Wednesday, May 23, 2012

Power to the Women \(^~^)/

Today, I will be sharing about the feminist art movement as well as feminist artists like me. The feminist art movement is efforts and accomplishments of feminists internationally to make art that reflects women's lives and experiences. The art movement also sought to bring more visibility to women within art history and art practice. It began in the 1960s and flourished throughout the 1970s. It has been called "the most influential international movement of any during the postwar period" and its effects continue to the present. As part of the movement, I have created numerous works with the theme of feminism, portraying women in a greater and positive light, and disproving misconceptions. I would like to bring to light 2 prominent artists, Judy Chicago and Miriam Schapiro. Judy Chicago is an American feminist artist, and a work I would like to highlight is The Birth Project.

From 1980 until 1985, Chicago created The Birth Project. The piece used images of childbirth to celebrate woman's role as mother. The installation reinterpreted the Genesis creation narrative, which focused on the idea that a male god created a male human, Adam, without the involvement of a woman. She described the piece as revealing a "primordial female self hidden among the recesses of my soul...the birthing woman is part of the dawn of creation." Miriam Scharpiro was a canadian born artist based in America, and a pioneer of the feminist art movement. She has also had success in abstract expressionism. Miriam Schapiro famously rediscovered traditionally feminine women’s art by using pieces of embroidery, threads, knitting, scraps, sequins, buttons, and other material from crafts and decorative arts. She combined these in collage projects to create what she called “Femmage.” In creating these "Femmages", she insisted that society should revise the value placed on women’s creations by furthering their use in new and innovative art projects. Below is Court Jester by Miriam Schapiro, created in 2007.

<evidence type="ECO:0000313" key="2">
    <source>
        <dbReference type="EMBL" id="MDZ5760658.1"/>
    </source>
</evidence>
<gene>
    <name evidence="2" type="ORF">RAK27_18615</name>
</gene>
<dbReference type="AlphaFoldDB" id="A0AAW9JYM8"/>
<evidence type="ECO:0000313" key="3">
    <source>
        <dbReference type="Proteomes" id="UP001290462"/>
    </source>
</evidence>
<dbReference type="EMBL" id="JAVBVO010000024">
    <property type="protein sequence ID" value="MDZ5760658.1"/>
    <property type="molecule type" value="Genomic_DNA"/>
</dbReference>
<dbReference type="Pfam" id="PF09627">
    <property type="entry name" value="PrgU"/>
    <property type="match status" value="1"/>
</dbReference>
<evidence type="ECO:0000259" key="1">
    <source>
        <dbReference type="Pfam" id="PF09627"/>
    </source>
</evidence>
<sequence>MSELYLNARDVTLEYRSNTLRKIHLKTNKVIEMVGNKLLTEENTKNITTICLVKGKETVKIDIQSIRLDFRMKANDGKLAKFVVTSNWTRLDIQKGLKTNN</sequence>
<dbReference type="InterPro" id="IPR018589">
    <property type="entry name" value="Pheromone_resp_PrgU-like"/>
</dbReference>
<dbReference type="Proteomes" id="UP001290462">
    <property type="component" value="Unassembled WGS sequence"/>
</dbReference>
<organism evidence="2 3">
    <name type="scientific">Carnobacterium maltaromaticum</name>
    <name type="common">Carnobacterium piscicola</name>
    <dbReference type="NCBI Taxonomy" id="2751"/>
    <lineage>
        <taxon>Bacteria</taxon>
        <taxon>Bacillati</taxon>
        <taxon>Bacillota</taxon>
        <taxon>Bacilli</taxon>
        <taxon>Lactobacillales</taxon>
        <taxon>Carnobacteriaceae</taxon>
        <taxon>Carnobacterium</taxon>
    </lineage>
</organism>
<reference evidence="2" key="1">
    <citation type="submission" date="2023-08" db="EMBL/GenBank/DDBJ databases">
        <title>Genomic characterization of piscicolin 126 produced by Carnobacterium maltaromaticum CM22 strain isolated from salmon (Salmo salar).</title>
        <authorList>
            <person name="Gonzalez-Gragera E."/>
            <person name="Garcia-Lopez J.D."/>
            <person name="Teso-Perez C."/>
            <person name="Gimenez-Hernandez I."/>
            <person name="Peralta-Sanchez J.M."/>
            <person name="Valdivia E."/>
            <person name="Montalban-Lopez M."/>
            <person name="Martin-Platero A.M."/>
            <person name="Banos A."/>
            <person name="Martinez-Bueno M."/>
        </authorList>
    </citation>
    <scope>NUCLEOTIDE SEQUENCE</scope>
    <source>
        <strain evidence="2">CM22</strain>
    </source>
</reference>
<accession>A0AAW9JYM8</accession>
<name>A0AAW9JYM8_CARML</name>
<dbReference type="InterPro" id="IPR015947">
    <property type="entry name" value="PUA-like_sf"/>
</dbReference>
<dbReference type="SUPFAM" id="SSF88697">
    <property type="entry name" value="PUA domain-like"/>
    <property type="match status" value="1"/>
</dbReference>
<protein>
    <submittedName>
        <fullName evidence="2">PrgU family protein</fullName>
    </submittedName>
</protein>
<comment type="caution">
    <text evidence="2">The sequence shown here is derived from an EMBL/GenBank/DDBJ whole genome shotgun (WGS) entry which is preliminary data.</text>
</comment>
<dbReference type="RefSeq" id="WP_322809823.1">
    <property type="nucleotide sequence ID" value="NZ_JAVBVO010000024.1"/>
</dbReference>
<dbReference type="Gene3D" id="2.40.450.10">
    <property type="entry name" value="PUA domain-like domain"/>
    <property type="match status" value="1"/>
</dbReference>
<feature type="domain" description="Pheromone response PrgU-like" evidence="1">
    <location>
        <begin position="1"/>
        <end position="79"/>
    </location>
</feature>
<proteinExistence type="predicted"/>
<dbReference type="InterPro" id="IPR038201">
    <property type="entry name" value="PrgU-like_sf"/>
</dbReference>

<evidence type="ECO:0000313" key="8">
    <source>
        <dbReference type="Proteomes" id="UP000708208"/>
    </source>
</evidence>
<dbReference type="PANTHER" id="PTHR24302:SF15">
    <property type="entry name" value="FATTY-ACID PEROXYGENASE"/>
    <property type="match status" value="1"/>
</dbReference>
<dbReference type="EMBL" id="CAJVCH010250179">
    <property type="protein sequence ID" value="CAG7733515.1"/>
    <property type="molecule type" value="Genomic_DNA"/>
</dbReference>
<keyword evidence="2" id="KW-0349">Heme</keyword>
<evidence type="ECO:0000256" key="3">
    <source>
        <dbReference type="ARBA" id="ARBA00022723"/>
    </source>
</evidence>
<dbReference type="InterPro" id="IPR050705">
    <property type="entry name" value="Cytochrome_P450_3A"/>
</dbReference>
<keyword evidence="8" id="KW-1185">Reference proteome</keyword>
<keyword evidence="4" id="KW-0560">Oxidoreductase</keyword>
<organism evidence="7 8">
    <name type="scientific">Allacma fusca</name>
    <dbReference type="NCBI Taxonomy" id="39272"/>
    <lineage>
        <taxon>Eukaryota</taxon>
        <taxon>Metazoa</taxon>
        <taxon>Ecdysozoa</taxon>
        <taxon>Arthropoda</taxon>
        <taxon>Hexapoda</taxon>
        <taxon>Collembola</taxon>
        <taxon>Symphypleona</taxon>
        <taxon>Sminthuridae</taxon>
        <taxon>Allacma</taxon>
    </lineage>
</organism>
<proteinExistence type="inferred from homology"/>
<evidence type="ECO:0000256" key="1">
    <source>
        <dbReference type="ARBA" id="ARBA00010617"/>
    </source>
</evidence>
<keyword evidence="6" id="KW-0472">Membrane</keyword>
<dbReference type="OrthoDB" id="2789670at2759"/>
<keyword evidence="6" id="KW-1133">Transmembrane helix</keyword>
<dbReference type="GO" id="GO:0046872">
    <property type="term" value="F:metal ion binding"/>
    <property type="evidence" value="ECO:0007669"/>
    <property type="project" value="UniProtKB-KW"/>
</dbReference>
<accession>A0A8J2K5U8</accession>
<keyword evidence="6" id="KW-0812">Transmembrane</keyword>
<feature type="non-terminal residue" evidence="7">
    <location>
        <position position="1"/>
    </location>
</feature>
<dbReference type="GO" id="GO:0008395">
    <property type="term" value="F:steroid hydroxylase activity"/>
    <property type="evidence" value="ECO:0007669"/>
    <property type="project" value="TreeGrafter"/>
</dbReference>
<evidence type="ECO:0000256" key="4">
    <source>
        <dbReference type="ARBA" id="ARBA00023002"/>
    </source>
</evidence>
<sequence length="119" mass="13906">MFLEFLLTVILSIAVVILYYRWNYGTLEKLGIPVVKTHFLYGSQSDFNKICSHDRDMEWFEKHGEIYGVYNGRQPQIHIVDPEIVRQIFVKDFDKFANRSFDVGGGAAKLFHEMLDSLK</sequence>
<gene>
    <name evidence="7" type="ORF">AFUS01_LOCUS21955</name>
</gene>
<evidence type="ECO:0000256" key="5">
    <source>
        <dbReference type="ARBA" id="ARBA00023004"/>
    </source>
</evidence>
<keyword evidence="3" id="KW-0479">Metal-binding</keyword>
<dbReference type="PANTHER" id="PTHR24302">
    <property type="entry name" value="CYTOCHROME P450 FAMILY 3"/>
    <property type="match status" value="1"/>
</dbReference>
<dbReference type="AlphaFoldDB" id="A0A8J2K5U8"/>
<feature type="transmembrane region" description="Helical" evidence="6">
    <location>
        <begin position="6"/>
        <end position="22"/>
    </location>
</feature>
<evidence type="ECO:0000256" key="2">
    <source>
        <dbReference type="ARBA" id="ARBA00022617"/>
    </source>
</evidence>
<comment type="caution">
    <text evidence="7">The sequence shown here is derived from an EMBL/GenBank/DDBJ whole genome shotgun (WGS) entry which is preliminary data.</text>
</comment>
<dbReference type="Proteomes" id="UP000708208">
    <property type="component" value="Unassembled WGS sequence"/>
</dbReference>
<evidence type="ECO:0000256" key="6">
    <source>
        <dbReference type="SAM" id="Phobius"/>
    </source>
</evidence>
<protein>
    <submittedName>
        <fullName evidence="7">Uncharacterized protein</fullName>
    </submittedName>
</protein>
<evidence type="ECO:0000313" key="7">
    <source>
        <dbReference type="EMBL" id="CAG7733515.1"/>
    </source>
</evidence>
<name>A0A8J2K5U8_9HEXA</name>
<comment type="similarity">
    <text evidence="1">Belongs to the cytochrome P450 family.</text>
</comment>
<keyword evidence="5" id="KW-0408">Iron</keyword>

In many ways, the three of us are very similar in wanting to portray women as equal individuals, and assert our importance in society. Girl power woohooo